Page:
In 2013, Nigeria experienced a major measles vaccine stock out resulting in the occurrence of 57,892 measles cases with 348 deaths. In 2012, the number of reported measles cases was 11,061, with 126 deaths. This represents more than 500 percent increase in the number of measles cases from 2012 to 2013.
Indeed, the reported number of measles cases in 2013, was the highest in the last six years. Most (78 percent) of the 2013 measles cases occurred in children between the ages of nine and 59 months. Significantly, 88 percent of the children coming down with measles had not received a single dose of measles vaccine. With the measles vaccine stock out in 2013, our national measles coverage rate of 42 percent, about half of the coverage rate of 80 percent for all vaccines, recommended by the World Health Organisation (WHO.
Nigeria also has the largest population of people in Africa at risk of contracting Yellow Fever; yet vaccine coverage was at an alarmingly low rate of 35% in 2012; also as a result of stock out of the Yellow Fever vaccine. Vaccine stock outs are regular and frequent features of health care delivery in Nigeria. In 2013, there were stock outs of the BCG, Hepatitis B and Yellow fever vaccines at various times during the year1. According to the October 2013 edition of the Routine Immunization and Logistics Feedback, published by the NPHCDA, the anticipated stock out dates for EPI vaccines are – DTP and Measles (January 2014), BCG and HepB (February 2014), TT (March 2014), OPV (April 2014) and the DPT+HepB+Hib combo (May 2014).
We had exhausted our stock of yellow fever vaccine since December 2013. While some frantic efforts have been made to procure more vaccines, the current stock level of vaccines will be completely depleted by March/April 2014. With the 2014 budget yet to be approved by the National Assembly, the Federal Government may not be able to release funds on time to procure vaccines needed for the rest of the year.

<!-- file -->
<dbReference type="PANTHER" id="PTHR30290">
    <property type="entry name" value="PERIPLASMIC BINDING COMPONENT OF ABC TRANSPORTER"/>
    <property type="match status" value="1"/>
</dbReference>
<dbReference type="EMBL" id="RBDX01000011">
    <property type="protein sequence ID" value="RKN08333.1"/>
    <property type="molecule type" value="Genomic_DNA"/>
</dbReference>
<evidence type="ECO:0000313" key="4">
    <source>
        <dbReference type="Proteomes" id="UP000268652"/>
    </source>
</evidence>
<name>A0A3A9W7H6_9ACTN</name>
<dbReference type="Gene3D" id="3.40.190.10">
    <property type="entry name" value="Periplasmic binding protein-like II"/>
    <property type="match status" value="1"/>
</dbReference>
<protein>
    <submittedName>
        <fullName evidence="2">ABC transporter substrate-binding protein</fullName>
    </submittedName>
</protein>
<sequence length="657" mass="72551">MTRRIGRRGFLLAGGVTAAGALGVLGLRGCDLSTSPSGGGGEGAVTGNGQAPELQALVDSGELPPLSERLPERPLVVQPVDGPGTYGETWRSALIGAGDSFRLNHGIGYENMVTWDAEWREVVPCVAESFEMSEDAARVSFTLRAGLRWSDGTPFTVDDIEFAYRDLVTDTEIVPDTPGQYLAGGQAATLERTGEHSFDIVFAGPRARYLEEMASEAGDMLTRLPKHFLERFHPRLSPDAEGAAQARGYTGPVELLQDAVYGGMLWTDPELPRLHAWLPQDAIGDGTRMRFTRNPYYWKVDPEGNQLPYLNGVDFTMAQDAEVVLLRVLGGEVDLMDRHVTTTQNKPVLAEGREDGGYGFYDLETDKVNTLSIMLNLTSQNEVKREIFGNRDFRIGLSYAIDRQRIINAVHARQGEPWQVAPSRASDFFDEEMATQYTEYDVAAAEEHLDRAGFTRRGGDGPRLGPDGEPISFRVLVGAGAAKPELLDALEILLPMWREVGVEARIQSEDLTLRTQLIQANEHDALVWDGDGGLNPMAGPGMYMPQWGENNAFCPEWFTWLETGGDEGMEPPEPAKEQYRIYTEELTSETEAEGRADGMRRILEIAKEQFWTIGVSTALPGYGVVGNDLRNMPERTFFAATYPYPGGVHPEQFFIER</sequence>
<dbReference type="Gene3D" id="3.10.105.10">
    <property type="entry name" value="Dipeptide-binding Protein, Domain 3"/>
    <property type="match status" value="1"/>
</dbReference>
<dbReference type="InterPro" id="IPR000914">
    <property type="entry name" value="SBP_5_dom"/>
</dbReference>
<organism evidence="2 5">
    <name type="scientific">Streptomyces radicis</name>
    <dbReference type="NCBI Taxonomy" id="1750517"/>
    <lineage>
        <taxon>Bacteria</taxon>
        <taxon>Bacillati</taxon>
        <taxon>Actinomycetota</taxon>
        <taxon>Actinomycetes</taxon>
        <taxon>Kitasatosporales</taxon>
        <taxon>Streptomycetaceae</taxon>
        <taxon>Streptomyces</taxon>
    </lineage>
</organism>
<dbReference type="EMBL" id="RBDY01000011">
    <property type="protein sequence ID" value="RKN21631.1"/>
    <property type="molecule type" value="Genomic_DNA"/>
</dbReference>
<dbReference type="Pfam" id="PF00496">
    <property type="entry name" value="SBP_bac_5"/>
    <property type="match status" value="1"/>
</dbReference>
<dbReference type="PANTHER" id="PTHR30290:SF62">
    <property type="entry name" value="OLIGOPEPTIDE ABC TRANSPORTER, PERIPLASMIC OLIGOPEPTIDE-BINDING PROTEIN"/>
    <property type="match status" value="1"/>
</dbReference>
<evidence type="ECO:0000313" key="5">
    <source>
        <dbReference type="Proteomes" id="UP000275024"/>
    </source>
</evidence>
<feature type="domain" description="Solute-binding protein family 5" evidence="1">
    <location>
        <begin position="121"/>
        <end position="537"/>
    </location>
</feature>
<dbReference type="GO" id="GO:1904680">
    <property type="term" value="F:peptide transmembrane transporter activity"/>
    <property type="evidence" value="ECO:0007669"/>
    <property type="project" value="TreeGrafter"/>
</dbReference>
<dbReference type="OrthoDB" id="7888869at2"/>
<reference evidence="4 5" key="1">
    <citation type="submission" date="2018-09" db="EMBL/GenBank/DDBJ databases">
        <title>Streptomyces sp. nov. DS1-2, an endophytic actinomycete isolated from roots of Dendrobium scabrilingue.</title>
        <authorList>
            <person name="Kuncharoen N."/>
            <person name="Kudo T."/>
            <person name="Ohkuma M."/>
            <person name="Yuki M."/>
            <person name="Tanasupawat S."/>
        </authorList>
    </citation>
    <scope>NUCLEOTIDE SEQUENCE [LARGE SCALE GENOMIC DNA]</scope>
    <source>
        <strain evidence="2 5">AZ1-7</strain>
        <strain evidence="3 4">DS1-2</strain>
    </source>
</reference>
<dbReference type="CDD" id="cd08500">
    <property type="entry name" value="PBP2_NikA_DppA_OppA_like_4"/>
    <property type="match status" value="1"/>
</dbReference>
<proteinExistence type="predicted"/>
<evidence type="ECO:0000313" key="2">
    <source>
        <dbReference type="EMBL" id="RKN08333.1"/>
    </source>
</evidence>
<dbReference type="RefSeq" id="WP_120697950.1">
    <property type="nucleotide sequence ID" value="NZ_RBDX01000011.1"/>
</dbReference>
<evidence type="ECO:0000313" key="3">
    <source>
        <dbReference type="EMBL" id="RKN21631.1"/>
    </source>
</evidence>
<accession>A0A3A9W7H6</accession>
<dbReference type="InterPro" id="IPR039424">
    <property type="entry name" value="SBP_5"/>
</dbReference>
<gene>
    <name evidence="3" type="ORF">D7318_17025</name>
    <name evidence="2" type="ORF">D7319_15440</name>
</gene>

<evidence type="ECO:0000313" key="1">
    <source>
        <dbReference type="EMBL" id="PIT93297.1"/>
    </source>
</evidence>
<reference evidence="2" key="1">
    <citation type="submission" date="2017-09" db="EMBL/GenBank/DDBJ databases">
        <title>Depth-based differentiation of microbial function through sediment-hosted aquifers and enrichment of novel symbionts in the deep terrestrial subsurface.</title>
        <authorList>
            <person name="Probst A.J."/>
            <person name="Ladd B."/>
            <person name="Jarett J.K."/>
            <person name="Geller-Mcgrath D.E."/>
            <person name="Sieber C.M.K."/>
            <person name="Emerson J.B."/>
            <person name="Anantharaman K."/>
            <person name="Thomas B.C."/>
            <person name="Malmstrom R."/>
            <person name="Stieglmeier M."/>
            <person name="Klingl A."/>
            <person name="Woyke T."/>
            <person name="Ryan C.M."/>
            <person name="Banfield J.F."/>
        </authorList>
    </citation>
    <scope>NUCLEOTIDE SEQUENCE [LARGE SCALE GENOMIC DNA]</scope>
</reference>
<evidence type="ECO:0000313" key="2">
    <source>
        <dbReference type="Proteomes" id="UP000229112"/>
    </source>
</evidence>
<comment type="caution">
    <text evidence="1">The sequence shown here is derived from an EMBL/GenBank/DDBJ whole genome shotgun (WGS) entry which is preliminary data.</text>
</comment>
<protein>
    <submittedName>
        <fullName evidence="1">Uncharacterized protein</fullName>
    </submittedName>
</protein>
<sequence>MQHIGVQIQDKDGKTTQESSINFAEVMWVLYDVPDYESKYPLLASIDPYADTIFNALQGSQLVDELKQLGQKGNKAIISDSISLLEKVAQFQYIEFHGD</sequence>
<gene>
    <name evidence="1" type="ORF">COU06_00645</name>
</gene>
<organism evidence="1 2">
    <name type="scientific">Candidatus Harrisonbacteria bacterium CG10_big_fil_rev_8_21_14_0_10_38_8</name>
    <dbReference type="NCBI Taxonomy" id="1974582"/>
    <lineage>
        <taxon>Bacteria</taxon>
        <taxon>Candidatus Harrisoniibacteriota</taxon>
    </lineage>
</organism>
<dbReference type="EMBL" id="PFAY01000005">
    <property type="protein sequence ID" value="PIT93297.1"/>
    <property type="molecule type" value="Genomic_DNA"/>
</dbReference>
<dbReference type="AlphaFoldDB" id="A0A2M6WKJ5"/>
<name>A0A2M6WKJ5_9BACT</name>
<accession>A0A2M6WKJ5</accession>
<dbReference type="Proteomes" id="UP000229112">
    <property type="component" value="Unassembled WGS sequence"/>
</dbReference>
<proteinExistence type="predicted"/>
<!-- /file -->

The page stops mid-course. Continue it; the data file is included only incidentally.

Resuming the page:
For some vaccines, it takes up to six months or more between placing an order and delivery. It is therefore crucial that funds are released on time to ensure that we do not experience vaccines stock out and shortages. Delay is not only dangerous but deadly to the 6-7 million annual cohort of Nigerian children, left unprotected in the absence of vaccines. Vaccine preventable diseases still account for about 40 percent of all childhood deaths in Nigeria.
Vaccines are fragile and cannot be kept on shelves like biscuits and pure water. Vaccines are manufactured on demand; the needed quantity ordered and paid for far in advance of the anticipated time or period of use. To compound the problem, Nigeria imports every dose of an estimated 130 million doses of vaccines needed to fully vaccinate our annual cohort of 6-7 million new born Nigerian children. It is indeed a matter of shame and distress for the so called GIANT OF AFRICA to remain so blatantly impotent on this issue of vaccine production.
It is about time for Nigeria to seriously, vigorously and efficiently pursue the manufacturing of some vaccines locally. The current feeble and half-hearted attempts must give way to a purposeful policy. Given the way our government works, it may be more efficient to fully and completely engage the private sector in the production of vaccines in Nigeria.
Government should then play a regulatory role in ensuring that safe and efficacious vaccines are produced. Past government involvement in vaccine production has followed the well-known patterns of vehicle assembly plants and power generation disasters. We dare not involve the ponderous hands and grubby fingers of government in such a delicate project of vaccine production.
Finally, The Federal Government needs to amend the national policy, to put immunization funding on first-line charge in the annual budget; which means that funds for immunization can be accessed directly once the national budget has been passed.
By Oyewale Tomori (President, the Nigerian Academy of Science)